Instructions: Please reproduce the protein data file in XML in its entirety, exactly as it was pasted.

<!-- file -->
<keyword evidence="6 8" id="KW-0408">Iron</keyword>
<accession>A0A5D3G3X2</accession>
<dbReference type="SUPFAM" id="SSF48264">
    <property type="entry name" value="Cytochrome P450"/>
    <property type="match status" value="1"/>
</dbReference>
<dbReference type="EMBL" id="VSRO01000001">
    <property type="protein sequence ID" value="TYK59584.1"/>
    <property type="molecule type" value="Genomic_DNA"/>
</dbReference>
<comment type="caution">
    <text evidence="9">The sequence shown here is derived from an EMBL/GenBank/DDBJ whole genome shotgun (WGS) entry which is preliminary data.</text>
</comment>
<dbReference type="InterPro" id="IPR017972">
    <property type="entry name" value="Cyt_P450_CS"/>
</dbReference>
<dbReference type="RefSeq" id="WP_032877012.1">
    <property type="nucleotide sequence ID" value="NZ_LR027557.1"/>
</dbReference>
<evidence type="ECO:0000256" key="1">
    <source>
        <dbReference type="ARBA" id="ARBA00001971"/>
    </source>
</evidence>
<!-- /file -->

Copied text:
<keyword evidence="6 8" id="KW-0408">Iron</keyword>
<accession>A0A5D3G3X2</accession>
<dbReference type="SUPFAM" id="SSF48264">
    <property type="entry name" value="Cytochrome P450"/>
    <property type="match status" value="1"/>
</dbReference>
<dbReference type="EMBL" id="VSRO01000001">
    <property type="protein sequence ID" value="TYK59584.1"/>
    <property type="molecule type" value="Genomic_DNA"/>
</dbReference>
<comment type="caution">
    <text evidence="9">The sequence shown here is derived from an EMBL/GenBank/DDBJ whole genome shotgun (WGS) entry which is preliminary data.</text>
</comment>
<dbReference type="InterPro" id="IPR017972">
    <property type="entry name" value="Cyt_P450_CS"/>
</dbReference>
<dbReference type="RefSeq" id="WP_032877012.1">
    <property type="nucleotide sequence ID" value="NZ_LR027557.1"/>
</dbReference>
<evidence type="ECO:0000256" key="1">
    <source>
        <dbReference type="ARBA" id="ARBA00001971"/>
    </source>
</evidence>